Carmarthenshire County Council operates a network of passive diffusion tubes as part of its commitment to Local Air Quality Management under Part IV of the Environment Act 1995. However, in 2013, Air Monitors supplied the Council with a new type of air quality monitor, ‘AQMesh’, that is able to provide continuous air quality readings for a range of important parameters. This new technology is small, wireless, lightweight and battery powered, which means that it can be quickly and simply mounted in almost any location.

The Council’s monitoring programme has identified Nitrogen Dioxide (NO2) from traffic emissions, mostly diesel vehicles, as the pollutant of greatest concern. A number of locations in the centre of Llandeilo have been shown to be in breach of European air quality standards, so an Air Quality Management Area (AQMA) has been established in the town. Whilst NO2 levels are not sufficiently high to cause immediate health effects, the current levels could cause adverse health effects over the long term, particularly in people suffering from respiratory conditions such as asthma and chronic obstructive pulmonary disease.

NO2 reduction by about 25µg/m3 is the main objective of the air quality action plan, but the Council is determined to ensure that all pollutants remain at safe levels, so the ability of the AQMesh to monitor a wide range of parameters (Ozone, Carbon Monoxide, Sulphur Dioxide, Nitrogen Monoxide, Nitrogen Dioxide, Temperature, Humidity and Atmospheric Pressure) is a major benefit.

Four features
Stephen Hoskin from Air Monitors says: “There are a number of important new features in AQMesh that are fundamentally changing the way that air quality is monitored; firstly, it can be located where air quality matters most – where people are breathing.

“Secondly, in comparison with large reference stations, with only a small drop in levels of accuracy, the cost of monitoring is reduced dramatically, which means that users will be able to measure air quality in more locations, and this will reduce the UK’s current dependence on modelling to ‘guesstimate’ air quality.

The unobtrusive sensor in situ!

The unobtrusive sensor in situ!

“Finally, by providing near real-time data over the internet, useful air quality data can be made available to a much wider audience via smartphones, tablets and computers.”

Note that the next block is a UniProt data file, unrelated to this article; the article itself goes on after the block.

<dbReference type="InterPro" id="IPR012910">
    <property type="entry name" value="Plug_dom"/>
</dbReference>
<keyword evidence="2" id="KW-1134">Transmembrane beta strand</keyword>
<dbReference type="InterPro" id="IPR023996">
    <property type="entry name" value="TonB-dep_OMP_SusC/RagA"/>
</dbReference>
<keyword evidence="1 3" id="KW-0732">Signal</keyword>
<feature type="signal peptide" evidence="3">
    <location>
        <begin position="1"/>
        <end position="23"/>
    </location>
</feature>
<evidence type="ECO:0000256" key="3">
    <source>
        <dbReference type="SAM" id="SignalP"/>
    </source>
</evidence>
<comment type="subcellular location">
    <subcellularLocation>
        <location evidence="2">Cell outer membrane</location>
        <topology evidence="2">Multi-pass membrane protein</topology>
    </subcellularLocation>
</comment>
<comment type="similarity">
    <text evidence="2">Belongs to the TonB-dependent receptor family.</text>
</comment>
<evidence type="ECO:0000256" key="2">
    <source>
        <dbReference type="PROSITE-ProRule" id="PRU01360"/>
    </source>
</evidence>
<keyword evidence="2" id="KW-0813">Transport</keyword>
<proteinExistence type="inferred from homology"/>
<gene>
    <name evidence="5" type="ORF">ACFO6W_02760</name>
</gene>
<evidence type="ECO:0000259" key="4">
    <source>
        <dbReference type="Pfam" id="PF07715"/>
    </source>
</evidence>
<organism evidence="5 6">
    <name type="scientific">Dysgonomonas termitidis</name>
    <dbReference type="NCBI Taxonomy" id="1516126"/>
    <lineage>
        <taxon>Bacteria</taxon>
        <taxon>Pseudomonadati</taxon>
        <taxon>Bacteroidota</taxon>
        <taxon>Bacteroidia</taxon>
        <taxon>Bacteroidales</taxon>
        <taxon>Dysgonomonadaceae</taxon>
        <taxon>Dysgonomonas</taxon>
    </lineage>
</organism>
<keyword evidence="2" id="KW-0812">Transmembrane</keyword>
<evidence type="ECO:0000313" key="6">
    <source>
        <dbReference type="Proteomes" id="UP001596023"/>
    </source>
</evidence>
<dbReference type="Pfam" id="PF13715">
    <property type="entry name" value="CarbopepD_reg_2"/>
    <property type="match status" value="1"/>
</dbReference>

The AQMesh in Carmarthenshire is being operated by Oliver Matthews, one of the Council’s Environmental Health Practitioners with specific responsibility for air quality. He says: “In the past we have not continuously monitored this range of parameters because doing so would have involved the installation of a large, expensive air quality monitoring station that would have probably required planning permission.

“These reference stations offer high levels of accuracy, but come with large capital and operational costs, and cannot typically be moved, whereas the AQMesh can be quickly attached to a lamp post or other item of street furniture at a fraction of the cost.

“Alternatively, we could install passive diffusion tubes, one for each parameter of interest, but the disadvantage of this method is that the tubes are left in place for four to five weeks, so we are only provided with an average figure over that time, with no indication of the peaks and troughs that occur. For example, a recent road closure resulted in the diversion of traffic and, with the benefit of AQMesh, we were able to track a significant short-term rise in NO2.”

With the assistance of key stakeholders, the AQMA draft action plan has identified a number of options to improve air quality, and the AQMesh unit has been installed in order to help assess the success or failure of each initiative.

Interestingly, the development of the AQMA action plan benefitted from essential gas main works that were required in Llandeilo because this involved the closure of the main trunk road (Rhosmaen Street) for a period of up to three months, which provided an opportunity to identify the effects of traffic diversions on air quality.

Options that are being considered as part of the action plan include improving traffic management and seek to prevent vehicular ‘stop/start’ and promote a smooth flow of traffic. Typically, these options could include the provision of extra parking outside of the AQMA, the removal of some on-road parking within the AQMA, better parking enforcement, relocation of bus stops, reviewing pedestrian crossings and improvement of bottle necks.

Summarising Oliver says: “The network of diffusion tubes has enabled us to identify hotspots, and these are the locations at which the AQMesh will be of greatest use because we will be able to study trends and look for the causes of elevated pollution levels at specific times of the day.

“Data from the AQMesh are provided on a website via the ‘Cloud’ so, looking forward, this technology has the potential to make a major difference to air quality improvements and to the transparency and availability of data. For example, it may become possible to integrate air quality monitoring with automatic traffic management.”